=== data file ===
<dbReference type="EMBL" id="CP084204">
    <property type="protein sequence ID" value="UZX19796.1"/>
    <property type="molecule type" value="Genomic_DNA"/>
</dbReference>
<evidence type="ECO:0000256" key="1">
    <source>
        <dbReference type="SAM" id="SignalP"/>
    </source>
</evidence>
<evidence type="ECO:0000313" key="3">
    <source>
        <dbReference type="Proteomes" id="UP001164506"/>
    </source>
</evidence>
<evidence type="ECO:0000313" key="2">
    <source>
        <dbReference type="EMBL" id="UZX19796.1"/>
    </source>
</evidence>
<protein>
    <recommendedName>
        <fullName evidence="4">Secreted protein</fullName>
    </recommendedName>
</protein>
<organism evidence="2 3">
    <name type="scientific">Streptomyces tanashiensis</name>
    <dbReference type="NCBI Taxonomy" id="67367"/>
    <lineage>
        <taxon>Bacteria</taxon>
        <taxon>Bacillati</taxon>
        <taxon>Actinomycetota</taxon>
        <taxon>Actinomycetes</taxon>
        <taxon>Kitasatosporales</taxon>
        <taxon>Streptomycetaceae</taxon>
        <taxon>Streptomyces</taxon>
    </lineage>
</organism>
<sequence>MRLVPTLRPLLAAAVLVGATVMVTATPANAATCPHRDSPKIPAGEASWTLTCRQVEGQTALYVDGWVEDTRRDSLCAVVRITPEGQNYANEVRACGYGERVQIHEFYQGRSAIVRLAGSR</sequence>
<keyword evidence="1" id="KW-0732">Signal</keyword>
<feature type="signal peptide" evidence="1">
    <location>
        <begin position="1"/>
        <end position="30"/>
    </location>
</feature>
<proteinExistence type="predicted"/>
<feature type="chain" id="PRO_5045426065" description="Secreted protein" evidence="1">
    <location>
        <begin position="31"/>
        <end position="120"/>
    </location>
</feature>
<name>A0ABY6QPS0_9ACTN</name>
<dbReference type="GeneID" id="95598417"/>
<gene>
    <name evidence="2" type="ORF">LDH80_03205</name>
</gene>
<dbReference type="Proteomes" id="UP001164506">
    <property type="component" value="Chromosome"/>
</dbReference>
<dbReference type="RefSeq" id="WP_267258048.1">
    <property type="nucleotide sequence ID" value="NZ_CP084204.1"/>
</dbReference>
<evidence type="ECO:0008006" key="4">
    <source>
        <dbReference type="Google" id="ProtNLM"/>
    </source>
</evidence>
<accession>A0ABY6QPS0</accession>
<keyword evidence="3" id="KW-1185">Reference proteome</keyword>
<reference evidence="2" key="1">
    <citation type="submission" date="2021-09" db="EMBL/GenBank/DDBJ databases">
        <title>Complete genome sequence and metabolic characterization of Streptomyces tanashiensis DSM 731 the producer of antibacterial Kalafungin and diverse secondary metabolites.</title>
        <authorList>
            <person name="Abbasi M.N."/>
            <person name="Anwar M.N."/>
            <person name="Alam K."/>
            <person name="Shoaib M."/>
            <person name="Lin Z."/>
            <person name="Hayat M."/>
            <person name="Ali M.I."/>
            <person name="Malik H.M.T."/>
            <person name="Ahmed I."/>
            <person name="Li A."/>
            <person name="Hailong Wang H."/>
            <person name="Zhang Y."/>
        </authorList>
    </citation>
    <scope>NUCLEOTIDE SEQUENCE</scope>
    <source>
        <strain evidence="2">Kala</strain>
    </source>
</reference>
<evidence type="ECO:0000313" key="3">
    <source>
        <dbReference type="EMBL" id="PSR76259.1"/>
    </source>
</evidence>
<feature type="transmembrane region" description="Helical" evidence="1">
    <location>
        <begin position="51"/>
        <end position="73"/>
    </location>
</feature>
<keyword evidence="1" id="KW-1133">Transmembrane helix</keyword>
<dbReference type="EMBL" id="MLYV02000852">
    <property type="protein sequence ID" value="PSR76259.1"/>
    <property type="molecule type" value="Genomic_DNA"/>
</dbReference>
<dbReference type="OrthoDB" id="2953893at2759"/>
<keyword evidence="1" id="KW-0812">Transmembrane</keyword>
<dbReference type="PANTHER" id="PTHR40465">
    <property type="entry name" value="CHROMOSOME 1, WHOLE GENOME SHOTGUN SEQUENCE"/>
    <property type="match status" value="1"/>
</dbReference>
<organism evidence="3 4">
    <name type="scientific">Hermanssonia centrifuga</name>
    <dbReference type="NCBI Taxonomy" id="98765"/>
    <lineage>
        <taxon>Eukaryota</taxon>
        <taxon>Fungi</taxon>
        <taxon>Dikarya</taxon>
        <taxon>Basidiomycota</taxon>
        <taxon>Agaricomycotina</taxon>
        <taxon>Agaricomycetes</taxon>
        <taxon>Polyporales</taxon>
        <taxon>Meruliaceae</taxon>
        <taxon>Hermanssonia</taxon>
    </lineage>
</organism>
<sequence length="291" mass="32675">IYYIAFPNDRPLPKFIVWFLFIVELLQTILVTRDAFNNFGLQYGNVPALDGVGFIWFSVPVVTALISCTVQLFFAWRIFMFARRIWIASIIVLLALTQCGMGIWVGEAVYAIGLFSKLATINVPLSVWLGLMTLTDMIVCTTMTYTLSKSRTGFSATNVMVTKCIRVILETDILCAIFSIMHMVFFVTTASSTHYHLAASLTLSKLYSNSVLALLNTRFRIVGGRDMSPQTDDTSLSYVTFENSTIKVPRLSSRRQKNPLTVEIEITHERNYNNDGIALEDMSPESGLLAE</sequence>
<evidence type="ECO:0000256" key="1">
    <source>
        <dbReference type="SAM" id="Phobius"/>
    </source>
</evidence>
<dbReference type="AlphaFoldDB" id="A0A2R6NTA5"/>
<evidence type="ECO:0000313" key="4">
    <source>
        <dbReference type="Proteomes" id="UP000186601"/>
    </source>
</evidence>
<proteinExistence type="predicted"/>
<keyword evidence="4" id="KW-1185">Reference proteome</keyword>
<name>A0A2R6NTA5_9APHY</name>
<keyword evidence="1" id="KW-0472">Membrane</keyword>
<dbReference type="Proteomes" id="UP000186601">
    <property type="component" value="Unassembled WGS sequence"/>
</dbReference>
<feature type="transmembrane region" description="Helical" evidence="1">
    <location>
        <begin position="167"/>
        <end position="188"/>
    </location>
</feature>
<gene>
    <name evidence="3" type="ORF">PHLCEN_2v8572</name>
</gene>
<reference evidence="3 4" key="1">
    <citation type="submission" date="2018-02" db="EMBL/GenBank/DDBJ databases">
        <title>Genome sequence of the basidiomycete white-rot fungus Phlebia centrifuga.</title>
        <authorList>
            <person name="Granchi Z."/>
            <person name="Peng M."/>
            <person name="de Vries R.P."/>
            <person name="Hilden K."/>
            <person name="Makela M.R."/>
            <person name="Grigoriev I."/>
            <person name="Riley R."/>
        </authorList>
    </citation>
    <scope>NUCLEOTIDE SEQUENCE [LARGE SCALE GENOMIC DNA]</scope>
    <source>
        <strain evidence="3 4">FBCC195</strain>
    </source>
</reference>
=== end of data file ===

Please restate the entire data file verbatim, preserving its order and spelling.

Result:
<dbReference type="EMBL" id="CP084204">
    <property type="protein sequence ID" value="UZX19796.1"/>
    <property type="molecule type" value="Genomic_DNA"/>
</dbReference>
<evidence type="ECO:0000256" key="1">
    <source>
        <dbReference type="SAM" id="SignalP"/>
    </source>
</evidence>
<evidence type="ECO:0000313" key="3">
    <source>
        <dbReference type="Proteomes" id="UP001164506"/>
    </source>
</evidence>
<evidence type="ECO:0000313" key="2">
    <source>
        <dbReference type="EMBL" id="UZX19796.1"/>
    </source>
</evidence>
<protein>
    <recommendedName>
        <fullName evidence="4">Secreted protein</fullName>
    </recommendedName>
</protein>
<organism evidence="2 3">
    <name type="scientific">Streptomyces tanashiensis</name>
    <dbReference type="NCBI Taxonomy" id="67367"/>
    <lineage>
        <taxon>Bacteria</taxon>
        <taxon>Bacillati</taxon>
        <taxon>Actinomycetota</taxon>
        <taxon>Actinomycetes</taxon>
        <taxon>Kitasatosporales</taxon>
        <taxon>Streptomycetaceae</taxon>
        <taxon>Streptomyces</taxon>
    </lineage>
</organism>
<sequence>MRLVPTLRPLLAAAVLVGATVMVTATPANAATCPHRDSPKIPAGEASWTLTCRQVEGQTALYVDGWVEDTRRDSLCAVVRITPEGQNYANEVRACGYGERVQIHEFYQGRSAIVRLAGSR</sequence>
<keyword evidence="1" id="KW-0732">Signal</keyword>
<feature type="signal peptide" evidence="1">
    <location>
        <begin position="1"/>
        <end position="30"/>
    </location>
</feature>
<proteinExistence type="predicted"/>
<feature type="chain" id="PRO_5045426065" description="Secreted protein" evidence="1">
    <location>
        <begin position="31"/>
        <end position="120"/>
    </location>
</feature>
<name>A0ABY6QPS0_9ACTN</name>
<dbReference type="GeneID" id="95598417"/>
<gene>
    <name evidence="2" type="ORF">LDH80_03205</name>
</gene>
<dbReference type="Proteomes" id="UP001164506">
    <property type="component" value="Chromosome"/>
</dbReference>
<dbReference type="RefSeq" id="WP_267258048.1">
    <property type="nucleotide sequence ID" value="NZ_CP084204.1"/>
</dbReference>
<evidence type="ECO:0008006" key="4">
    <source>
        <dbReference type="Google" id="ProtNLM"/>
    </source>
</evidence>
<accession>A0ABY6QPS0</accession>
<keyword evidence="3" id="KW-1185">Reference proteome</keyword>
<reference evidence="2" key="1">
    <citation type="submission" date="2021-09" db="EMBL/GenBank/DDBJ databases">
        <title>Complete genome sequence and metabolic characterization of Streptomyces tanashiensis DSM 731 the producer of antibacterial Kalafungin and diverse secondary metabolites.</title>
        <authorList>
            <person name="Abbasi M.N."/>
            <person name="Anwar M.N."/>
            <person name="Alam K."/>
            <person name="Shoaib M."/>
            <person name="Lin Z."/>
            <person name="Hayat M."/>
            <person name="Ali M.I."/>
            <person name="Malik H.M.T."/>
            <person name="Ahmed I."/>
            <person name="Li A."/>
            <person name="Hailong Wang H."/>
            <person name="Zhang Y."/>
        </authorList>
    </citation>
    <scope>NUCLEOTIDE SEQUENCE</scope>
    <source>
        <strain evidence="2">Kala</strain>
    </source>
</reference>
<evidence type="ECO:0000313" key="3">
    <source>
        <dbReference type="EMBL" id="PSR76259.1"/>
    </source>
</evidence>
<feature type="transmembrane region" description="Helical" evidence="1">
    <location>
        <begin position="51"/>
        <end position="73"/>
    </location>
</feature>
<keyword evidence="1" id="KW-1133">Transmembrane helix</keyword>
<dbReference type="EMBL" id="MLYV02000852">
    <property type="protein sequence ID" value="PSR76259.1"/>
    <property type="molecule type" value="Genomic_DNA"/>
</dbReference>
<dbReference type="OrthoDB" id="2953893at2759"/>
<keyword evidence="1" id="KW-0812">Transmembrane</keyword>
<dbReference type="PANTHER" id="PTHR40465">
    <property type="entry name" value="CHROMOSOME 1, WHOLE GENOME SHOTGUN SEQUENCE"/>
    <property type="match status" value="1"/>
</dbReference>
<organism evidence="3 4">
    <name type="scientific">Hermanssonia centrifuga</name>
    <dbReference type="NCBI Taxonomy" id="98765"/>
    <lineage>
        <taxon>Eukaryota</taxon>
        <taxon>Fungi</taxon>
        <taxon>Dikarya</taxon>
        <taxon>Basidiomycota</taxon>
        <taxon>Agaricomycotina</taxon>
        <taxon>Agaricomycetes</taxon>
        <taxon>Polyporales</taxon>
        <taxon>Meruliaceae</taxon>
        <taxon>Hermanssonia</taxon>
    </lineage>
</organism>
<sequence length="291" mass="32675">IYYIAFPNDRPLPKFIVWFLFIVELLQTILVTRDAFNNFGLQYGNVPALDGVGFIWFSVPVVTALISCTVQLFFAWRIFMFARRIWIASIIVLLALTQCGMGIWVGEAVYAIGLFSKLATINVPLSVWLGLMTLTDMIVCTTMTYTLSKSRTGFSATNVMVTKCIRVILETDILCAIFSIMHMVFFVTTASSTHYHLAASLTLSKLYSNSVLALLNTRFRIVGGRDMSPQTDDTSLSYVTFENSTIKVPRLSSRRQKNPLTVEIEITHERNYNNDGIALEDMSPESGLLAE</sequence>
<evidence type="ECO:0000256" key="1">
    <source>
        <dbReference type="SAM" id="Phobius"/>
    </source>
</evidence>
<dbReference type="AlphaFoldDB" id="A0A2R6NTA5"/>
<evidence type="ECO:0000313" key="4">
    <source>
        <dbReference type="Proteomes" id="UP000186601"/>
    </source>
</evidence>
<proteinExistence type="predicted"/>
<keyword evidence="4" id="KW-1185">Reference proteome</keyword>
<name>A0A2R6NTA5_9APHY</name>
<keyword evidence="1" id="KW-0472">Membrane</keyword>
<dbReference type="Proteomes" id="UP000186601">
    <property type="component" value="Unassembled WGS sequence"/>
</dbReference>
<feature type="transmembrane region" description="Helical" evidence="1">
    <location>
        <begin position="167"/>
        <end position="188"/>
    </location>
</feature>
<gene>
    <name evidence="3" type="ORF">PHLCEN_2v8572</name>
</gene>
<reference evidence="3 4" key="1">
    <citation type="submission" date="2018-02" db="EMBL/GenBank/DDBJ databases">
        <title>Genome sequence of the basidiomycete white-rot fungus Phlebia centrifuga.</title>
        <authorList>
            <person name="Granchi Z."/>
            <person name="Peng M."/>
            <person name="de Vries R.P."/>
            <person name="Hilden K."/>
            <person name="Makela M.R."/>
            <person name="Grigoriev I."/>
            <person name="Riley R."/>
        </authorList>
    </citation>
    <scope>NUCLEOTIDE SEQUENCE [LARGE SCALE GENOMIC DNA]</scope>
    <source>
        <strain evidence="3 4">FBCC195</strain>
    </source>
</reference>